Amateur Experiences, Comments and Proposals from Lou VK5EEE

The following is an excerpt from the International Amateur Radio Union Monitoring System (IARUMS) Region 1 December 2016 newsletter which can be read in full here.  The IARUMS monitors the state of the Amateur bands and reports on interference and Intruders.  See their website here.

VK5EEE offers the following opinion piece on the state of the Australian Amateur scene:

[Commenting on previous reports of South American Fisherman using the Ham bands]

I’m not surprised to hear this about Latin American region.  My antennas seem to favour that area but I almost never (at least on CW) hear any active radio hams there.  I think it could be useful to report findings from around the world about the general state of QRM on our bands, and what could be done short, medium, long term to forecast and reverse these trends.  In our area our 40m CW band is useless in the evenings due to strong SSB QRM every 5kHz USB and LSB — which thus covers the entire CW band — from powerful Indonesian pirates.  These pirates also seem to occupy a great many frequencies between 10000 and 11400kHz – there are huge number of them in a population of 200 million.


But we can contrast Indonesia to Thailand where there are a total of ZERO pirates on HF.  In HS-land you cannot buy any gear without showing license.  You cannot import either without inspection.  And you cannot operate in any location without a location license in addition to your operating license, and this system clearly works, no matter it is a bit slow to get a ham license.

This even though the HF population of HS amateurs is quite small, perhaps 200 or less, while the VHF population of HS amateurs is high, a quarter million or so.  The radio amateur license density per population in Thailand is at a rough guess 10 times what it is in Australia.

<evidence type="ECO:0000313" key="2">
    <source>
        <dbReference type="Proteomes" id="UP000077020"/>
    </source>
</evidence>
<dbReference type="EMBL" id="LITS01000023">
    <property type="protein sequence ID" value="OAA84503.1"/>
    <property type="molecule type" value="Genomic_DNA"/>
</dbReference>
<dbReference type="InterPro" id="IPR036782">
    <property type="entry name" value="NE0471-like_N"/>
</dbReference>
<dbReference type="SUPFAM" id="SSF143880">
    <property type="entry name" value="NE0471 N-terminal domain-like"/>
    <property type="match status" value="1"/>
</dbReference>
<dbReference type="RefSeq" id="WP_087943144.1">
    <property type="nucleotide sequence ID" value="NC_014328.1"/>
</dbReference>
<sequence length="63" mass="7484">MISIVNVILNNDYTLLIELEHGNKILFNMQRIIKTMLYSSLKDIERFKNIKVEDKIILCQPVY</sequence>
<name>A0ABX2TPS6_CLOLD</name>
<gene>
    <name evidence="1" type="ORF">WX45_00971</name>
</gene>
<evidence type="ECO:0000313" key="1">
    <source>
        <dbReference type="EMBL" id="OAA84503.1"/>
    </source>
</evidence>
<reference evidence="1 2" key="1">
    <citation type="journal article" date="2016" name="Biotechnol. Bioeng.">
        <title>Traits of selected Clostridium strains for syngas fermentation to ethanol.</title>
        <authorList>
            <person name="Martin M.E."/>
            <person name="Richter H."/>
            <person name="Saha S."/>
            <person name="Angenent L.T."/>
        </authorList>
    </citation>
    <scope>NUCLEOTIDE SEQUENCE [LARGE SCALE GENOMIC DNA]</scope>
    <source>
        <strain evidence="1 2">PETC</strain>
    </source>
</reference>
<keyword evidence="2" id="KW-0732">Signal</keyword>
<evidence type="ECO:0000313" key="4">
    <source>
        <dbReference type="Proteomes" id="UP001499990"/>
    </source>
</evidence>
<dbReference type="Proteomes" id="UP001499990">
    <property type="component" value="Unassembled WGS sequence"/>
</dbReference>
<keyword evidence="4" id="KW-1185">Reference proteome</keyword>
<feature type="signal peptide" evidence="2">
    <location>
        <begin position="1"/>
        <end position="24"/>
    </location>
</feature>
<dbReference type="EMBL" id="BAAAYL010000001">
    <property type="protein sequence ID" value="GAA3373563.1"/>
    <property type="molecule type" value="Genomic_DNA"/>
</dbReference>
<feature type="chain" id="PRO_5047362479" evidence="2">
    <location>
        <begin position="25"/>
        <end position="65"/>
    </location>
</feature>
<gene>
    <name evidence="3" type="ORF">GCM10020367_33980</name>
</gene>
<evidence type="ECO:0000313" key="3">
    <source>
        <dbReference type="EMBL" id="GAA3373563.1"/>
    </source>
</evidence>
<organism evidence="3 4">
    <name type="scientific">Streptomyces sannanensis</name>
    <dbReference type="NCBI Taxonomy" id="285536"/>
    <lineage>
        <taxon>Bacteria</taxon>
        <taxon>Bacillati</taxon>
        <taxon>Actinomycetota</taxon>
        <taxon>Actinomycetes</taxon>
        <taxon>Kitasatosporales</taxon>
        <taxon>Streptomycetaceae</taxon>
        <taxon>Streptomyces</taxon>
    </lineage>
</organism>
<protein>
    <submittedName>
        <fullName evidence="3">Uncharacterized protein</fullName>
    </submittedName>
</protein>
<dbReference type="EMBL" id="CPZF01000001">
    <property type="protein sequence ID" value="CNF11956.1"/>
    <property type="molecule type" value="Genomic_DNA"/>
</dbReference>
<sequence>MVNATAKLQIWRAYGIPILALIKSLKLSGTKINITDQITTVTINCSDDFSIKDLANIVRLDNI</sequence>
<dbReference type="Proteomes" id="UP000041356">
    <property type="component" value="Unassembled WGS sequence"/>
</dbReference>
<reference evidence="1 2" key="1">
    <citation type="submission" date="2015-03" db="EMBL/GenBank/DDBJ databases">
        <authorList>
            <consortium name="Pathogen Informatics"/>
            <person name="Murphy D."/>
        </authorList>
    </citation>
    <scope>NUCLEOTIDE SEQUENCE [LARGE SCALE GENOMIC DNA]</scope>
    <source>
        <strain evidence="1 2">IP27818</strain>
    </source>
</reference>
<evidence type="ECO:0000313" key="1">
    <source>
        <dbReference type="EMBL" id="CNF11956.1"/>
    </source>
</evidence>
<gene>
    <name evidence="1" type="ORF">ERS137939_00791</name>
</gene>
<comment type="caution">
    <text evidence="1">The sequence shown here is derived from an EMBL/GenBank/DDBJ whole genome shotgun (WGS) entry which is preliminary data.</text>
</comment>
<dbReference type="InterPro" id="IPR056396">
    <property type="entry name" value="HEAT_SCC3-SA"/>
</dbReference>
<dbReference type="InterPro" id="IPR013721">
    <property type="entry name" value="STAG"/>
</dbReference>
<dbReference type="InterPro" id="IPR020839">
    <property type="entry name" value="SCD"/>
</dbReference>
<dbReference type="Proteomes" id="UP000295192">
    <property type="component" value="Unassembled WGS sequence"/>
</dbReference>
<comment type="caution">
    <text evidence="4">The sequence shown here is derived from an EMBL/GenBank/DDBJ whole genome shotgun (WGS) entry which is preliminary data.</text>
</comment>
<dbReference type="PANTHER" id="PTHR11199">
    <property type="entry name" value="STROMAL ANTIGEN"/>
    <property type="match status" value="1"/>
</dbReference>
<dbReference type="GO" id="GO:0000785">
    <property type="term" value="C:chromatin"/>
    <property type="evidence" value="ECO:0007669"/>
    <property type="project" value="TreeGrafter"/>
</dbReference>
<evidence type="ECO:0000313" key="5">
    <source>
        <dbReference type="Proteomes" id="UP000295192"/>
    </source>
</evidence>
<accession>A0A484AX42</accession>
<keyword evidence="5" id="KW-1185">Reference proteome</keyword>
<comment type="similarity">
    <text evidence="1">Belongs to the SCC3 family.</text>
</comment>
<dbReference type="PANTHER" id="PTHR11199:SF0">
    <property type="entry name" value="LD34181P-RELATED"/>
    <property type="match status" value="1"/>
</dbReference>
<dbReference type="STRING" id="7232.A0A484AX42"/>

For CW operators, the problem is pirates which almost invariably use SSB, of course use the CW band, because there, they hear no other SSB. They don’t use the SSB parts of the band because then they would be afraid when they hear a strong local SSB radio amateur telling them off, or even direction finding them potentially.  So some CW operators, myself included, have gravitated to the SSB part of the band, which after all is shared CW-SSB it’s fine for CW, and due to radio amateur inactivity, it is also often empty.  Right now, 20m and 17m are open — and yet tuning the entire bands from top to bottom and bottom to top several times, I did not hear ONE radio amateur signal on CW nor SSB, nor Data.


During the week day, and remember a great many hams are retired, I can more often than not tune the entire 40m band also without hearing any SSB, Data, nor CW.  And this even though the now manifestly corrupt national society seeks in a misguided effort to make amateur radio a public CB social media extension, they have not succeeded.  They have taken the view that amateur radio is in decline and the way to reverse that is to make it easier to get a license at least at lowest level (which still gives 100W, though officially 10W, to anyone sitting a short course without possibility of failure, and then access to 80m, 40m, 15m, 10m) and yet the vast majority of these don’t get on air since amateur radio offers little to them compared to internet social media. Continue reading →

United Kingdom: RSGB Youngsters on the Air (YOTA) 2017

Via Stuart VK2FSTU, who adds:

Perhaps this is a way we could think beside JOTA of gaining more young bods into Amateur Radio ranks?  Bears thinking more about me thinks.